McGraw-Hill has just published Mark Schaefer’s book, Return On Influence: The Revolutionary Power of Klout, Social Scoring, and Influence Marketing. Mark wrote an excellent blog post about the process, titled “Getting your first book published: Lessons learned!” Here’s the lead.
“Do you dream of writing and publishing a book some day? It was always something I’ve wanted to do and I was so fortunate to have the opportunity to do it this year. Here are some lessons that you might find helpful from my journey with Return On Influence.”
There’s a lot of good advice there for you if you’re thinking about writing and publishing a book. I’ll highlight two of several important points.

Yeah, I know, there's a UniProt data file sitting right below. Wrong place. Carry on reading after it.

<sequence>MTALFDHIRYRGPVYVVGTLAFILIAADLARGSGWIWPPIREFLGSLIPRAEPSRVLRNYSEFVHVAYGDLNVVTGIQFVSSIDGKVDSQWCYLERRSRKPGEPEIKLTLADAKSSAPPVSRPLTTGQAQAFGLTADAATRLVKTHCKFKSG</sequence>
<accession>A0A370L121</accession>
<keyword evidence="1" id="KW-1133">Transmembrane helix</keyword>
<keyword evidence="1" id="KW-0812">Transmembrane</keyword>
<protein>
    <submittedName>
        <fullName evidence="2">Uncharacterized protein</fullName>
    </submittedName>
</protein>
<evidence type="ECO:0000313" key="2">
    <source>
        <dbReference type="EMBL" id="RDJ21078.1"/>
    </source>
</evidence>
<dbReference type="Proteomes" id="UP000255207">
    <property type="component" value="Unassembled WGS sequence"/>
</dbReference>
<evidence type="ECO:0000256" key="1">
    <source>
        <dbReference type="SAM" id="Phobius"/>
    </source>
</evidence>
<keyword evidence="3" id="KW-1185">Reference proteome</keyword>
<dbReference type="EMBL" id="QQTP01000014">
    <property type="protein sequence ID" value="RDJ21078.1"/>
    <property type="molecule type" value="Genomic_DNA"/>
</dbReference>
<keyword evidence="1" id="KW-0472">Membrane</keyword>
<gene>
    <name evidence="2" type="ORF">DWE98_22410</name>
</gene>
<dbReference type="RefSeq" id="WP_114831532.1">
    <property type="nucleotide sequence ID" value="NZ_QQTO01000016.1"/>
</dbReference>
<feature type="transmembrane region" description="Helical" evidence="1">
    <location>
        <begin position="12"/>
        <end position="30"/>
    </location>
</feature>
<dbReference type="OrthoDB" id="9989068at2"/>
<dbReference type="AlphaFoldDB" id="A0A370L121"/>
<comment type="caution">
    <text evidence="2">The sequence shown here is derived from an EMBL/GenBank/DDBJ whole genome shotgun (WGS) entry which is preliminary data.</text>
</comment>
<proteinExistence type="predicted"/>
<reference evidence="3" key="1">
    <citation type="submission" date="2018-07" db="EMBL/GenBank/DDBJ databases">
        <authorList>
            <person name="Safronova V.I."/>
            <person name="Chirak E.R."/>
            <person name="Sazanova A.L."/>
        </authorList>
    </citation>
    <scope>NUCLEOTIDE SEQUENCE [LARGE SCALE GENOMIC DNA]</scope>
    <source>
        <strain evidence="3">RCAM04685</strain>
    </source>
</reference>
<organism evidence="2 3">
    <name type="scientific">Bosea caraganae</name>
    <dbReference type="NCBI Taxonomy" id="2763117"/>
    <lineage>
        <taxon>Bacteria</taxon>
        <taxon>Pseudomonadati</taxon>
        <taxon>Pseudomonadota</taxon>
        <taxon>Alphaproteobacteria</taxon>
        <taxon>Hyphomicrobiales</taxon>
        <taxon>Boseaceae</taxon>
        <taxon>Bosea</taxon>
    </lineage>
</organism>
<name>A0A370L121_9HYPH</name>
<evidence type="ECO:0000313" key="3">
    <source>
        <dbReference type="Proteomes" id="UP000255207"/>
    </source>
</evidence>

As Mark notes, he was in the position where publishers approached him about doing a book. That may not have been planned but it was not accidental. Mark has a successful blog and a following. He writes well. He had self-published a book on a related topic, The Tao of Twitter, so McGraw-Hill knew he could get his head around a book-sized project.
That’s not either quick or easy, but it set Mark up to succeed. Becky Robinson likes to point out that the time to create a social media presence is not right after you publish your book, it’s way, way before that. Take Mark as a good example.
Take a lesson from Mark’s description of how he chose a topic. You’ll find he passes what I call my PEN test. He’s passionate about the subject. He was already an expert, but the book helped develop that expertise even more. And it looks like there are people who will want to buy the book.
Hat tip: Thanks to Jane Perdue whose tweet pointed me to Mark’s post.